A French Canadian Feast: Tourtiere and an Apple Brie Tartlet

As the weather gets more and more cold, I begin to crave the warm heartiness that only homemade meals can bring.  To celebrate the (partial) success of vegetarian week, I decided to make an appropriate follow up meal: tourtiere, the traditional French Canadian meat pie (or as I know it, the delicious meal that my mom always used to make in the depth of winter).  Last year my mom sent me home with a meat pie after Thanksgiving and that baby miraculously got consumed within half a week.

This is the perfect thing for students to make during exams/when they don’t have much time on their hands, since any leftovers (of which there are usually loads) can be smushed into a tupperware container and tossed in the freezer for a later day.  Also, I feel like meat pies are rather impressive, so if there is anyone special you’re serving this to then they’re sure to compliment your cooking skills.

Although my mom does have an actual recipe for this one, I decided to go out on an adventurous tangent and sort of improvise a recipe.  A few things I would have improved: add SALT!  I know, I know, everyone has a major issue with sodium these days, but lets face it, everything is better with a bit of salt.  Also, I forgot to add it completely, so even just a 1/2 tsp. added to the meat mixture would be awesome.  One more thing: Somehow find a way to mash up the ground pork.  Maybe this is just a neurotic Hilary thing, but I don’t like how ground meat retains its worm-like tube shape when cooking.  So maybe squish it around in a bowl with some spices?  I really don’t know…

Here is the recipe for the Hilary-style Tourtiere:

Pie crust (recipe adapted from my Better Homes and Garden cookbook)
*Note: this recipe makes enough pie pastry for a double-crust pie, which is what is required for my tourtiere.
– 2 1/2 cups all purpose flour
– 1 teaspoon salt
– 1/2 cup shortening
– 1/4 cup butter, cut up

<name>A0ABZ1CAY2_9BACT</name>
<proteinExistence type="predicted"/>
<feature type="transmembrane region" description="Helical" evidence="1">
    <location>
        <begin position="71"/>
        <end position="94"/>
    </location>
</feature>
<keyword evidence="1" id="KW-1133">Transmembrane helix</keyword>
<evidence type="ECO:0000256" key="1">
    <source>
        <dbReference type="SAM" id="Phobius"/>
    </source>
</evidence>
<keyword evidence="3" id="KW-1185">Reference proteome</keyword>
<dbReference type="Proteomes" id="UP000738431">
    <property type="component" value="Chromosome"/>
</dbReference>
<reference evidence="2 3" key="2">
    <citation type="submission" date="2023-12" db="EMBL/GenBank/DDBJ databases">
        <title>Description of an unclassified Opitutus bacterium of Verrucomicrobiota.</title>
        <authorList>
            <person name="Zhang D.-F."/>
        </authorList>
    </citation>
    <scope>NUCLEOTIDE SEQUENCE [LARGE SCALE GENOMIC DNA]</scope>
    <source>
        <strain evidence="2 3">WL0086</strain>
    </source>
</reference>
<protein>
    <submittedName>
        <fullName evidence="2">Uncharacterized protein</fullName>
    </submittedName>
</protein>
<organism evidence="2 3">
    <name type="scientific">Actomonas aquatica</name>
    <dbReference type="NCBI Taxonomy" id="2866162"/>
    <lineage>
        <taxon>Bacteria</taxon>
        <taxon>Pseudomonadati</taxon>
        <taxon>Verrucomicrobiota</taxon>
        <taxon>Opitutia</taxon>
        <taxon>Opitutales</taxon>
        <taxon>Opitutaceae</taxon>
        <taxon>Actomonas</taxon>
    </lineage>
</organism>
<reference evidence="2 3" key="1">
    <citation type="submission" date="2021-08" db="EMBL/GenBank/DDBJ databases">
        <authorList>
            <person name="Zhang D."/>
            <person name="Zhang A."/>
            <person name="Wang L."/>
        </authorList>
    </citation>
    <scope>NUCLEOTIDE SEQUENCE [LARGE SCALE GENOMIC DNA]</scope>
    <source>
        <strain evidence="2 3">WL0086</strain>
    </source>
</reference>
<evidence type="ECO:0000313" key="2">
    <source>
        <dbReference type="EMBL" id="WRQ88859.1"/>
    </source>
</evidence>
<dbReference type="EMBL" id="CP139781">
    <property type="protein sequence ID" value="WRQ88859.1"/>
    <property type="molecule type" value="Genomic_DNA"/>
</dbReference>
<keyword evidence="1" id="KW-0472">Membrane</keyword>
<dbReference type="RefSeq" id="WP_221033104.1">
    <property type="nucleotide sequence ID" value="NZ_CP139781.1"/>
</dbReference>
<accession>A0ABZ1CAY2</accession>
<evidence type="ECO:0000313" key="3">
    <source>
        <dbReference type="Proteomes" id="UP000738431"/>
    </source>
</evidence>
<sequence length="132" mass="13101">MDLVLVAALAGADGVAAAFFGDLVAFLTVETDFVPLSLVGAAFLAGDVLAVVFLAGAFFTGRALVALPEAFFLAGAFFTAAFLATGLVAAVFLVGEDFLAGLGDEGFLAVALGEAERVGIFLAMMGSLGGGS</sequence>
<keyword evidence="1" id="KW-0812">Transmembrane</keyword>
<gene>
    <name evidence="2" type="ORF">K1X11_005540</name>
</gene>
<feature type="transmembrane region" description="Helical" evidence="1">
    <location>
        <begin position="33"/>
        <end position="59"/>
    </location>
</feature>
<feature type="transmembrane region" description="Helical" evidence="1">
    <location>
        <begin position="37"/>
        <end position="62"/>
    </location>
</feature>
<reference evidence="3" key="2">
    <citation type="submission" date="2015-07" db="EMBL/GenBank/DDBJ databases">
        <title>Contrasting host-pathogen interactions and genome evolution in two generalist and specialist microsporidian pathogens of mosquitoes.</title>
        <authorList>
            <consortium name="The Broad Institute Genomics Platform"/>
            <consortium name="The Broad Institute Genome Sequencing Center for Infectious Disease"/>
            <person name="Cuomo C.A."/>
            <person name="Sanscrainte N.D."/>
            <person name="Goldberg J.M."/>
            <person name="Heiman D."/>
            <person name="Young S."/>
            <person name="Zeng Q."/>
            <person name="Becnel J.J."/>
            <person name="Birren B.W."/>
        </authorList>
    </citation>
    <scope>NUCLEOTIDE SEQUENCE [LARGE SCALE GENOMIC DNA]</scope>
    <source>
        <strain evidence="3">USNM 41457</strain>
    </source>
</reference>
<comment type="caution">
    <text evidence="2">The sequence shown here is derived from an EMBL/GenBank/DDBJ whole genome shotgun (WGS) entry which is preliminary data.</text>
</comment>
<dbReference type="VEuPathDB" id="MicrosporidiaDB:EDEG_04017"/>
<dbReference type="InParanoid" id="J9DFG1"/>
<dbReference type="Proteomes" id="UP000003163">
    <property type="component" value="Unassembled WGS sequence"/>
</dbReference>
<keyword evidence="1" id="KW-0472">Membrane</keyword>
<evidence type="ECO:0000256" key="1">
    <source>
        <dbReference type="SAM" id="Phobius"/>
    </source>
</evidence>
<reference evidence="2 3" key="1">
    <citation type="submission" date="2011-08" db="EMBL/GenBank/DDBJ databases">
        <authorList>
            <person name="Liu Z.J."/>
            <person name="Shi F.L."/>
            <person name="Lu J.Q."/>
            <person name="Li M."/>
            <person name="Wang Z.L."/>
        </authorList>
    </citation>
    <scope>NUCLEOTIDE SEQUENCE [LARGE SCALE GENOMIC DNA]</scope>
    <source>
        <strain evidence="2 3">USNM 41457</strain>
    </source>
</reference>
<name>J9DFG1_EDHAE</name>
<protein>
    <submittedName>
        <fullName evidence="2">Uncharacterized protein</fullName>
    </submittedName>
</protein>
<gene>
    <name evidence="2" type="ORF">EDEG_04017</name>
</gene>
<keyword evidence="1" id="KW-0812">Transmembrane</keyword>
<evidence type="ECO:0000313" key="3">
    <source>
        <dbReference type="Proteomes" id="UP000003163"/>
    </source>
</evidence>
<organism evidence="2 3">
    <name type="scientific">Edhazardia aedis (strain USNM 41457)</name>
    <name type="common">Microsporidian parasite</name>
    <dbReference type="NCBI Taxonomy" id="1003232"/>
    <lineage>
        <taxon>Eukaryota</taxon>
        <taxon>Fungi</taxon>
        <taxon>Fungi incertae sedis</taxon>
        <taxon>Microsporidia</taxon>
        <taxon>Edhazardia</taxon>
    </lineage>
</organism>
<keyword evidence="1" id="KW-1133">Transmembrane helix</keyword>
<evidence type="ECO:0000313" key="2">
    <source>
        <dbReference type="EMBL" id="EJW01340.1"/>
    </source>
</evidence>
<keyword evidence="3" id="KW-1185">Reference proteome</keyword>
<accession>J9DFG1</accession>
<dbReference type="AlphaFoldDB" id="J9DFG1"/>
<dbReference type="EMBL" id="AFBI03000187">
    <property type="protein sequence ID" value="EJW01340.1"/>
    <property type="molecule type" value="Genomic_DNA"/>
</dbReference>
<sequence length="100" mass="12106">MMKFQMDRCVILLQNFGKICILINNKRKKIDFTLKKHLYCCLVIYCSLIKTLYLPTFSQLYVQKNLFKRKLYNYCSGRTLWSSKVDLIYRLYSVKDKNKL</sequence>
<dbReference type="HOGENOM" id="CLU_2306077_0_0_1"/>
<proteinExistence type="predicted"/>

– 2/3 cup ice water
In a large bowl whisk together flour and salt.  Using two steak knives (or a pastry blender if you’re grown up and have one of those), cut in the shortening and butter until pieces are pea sized.  Gradually add water to the mixture, tossing the dough around with a fork with each addition.  Once flour mixture is moistened, gather dough with hands and knead it on a floured surface.  Divide pastry in half, forming halves into balls.  Roll the pastry balls into circles with a 12-inch diameter and carefully transfer pastry into a nine inch pie pan.  Add filling (see recipe below) and place the other half of the dough over top, sealing the edges by pressing them closed with a fork.  Cut any desired slits into the top of the pie with a knife.

Tourtiere filling
– 600 grams ground pork
– 1 potato, grated
– 1 onion, chopped
– 3 cloves of garlic, chopped
– 3/4 teaspoon nutmeg
– 1/2 teaspoon dried rosemary
– 1/2 teaspoon salt
– 1/2 teaspoon pepper

In a non stick pan, fry ground pork until no longer pink.  Transfer to plate and keep warm.  In the same pan, fry onion, garlic, nutmeg, rosemary, salt and pepper.  Once onion is softened, add pork back into pan, combining the ingredients and cooking until warm (about four minutes).  Scoop filling into prepared pie pan and place other half of dough over top of filling.  Cook at 375° for about 45 minutes or until pie crust is golden brown.  Optional: five minutes before the pie is finished, take it out of the oven and brush top with egg white to add a glossy shine.

Note: the cooking temperature and time really depends on your oven.  Since our oven is possessed by the devil, I only had to cook my meat pie at 275° for 30 minutes.  Just keep an eye on it!

ALSO: this may be the best part of this entire post.  Because I had a bit of pie crust left over, I decided to make an apple brie tartlet!  I bought a huge chunk of brie earlier in the week, and quickly inhaled half of it while my meat pie was in the oven.  Since I was fully committed to eating this entire wheel of cheese in one day, I decided to chop up the remaining half and toss it in my pie crust with a diced apple.  Bake until brie is melted at about 200°.  ENJOY!  The two pictures below are literally the only things you need to do to make this AMAZING snack.  God I love brie.

And the finished product…

In the end, this turned out to be my biggest fat day ever (not that I mind).  Throughout the day, I ate an entire block of brie, two pieces of meat pie, part of my roommate Natalie’s lunch, a super chocolate-y hot chocolate and WAY more.  Needless to say I did yoga that night to calm my inner mind (and stomach).

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One thought on “A French Canadian Feast: Tourtiere and an Apple Brie Tartlet

  1. you ate how much in a day!

    Don’t come home, I can’t afford you…:)

    That brie thing look awesome darling. Better stock up I guess this XMAS

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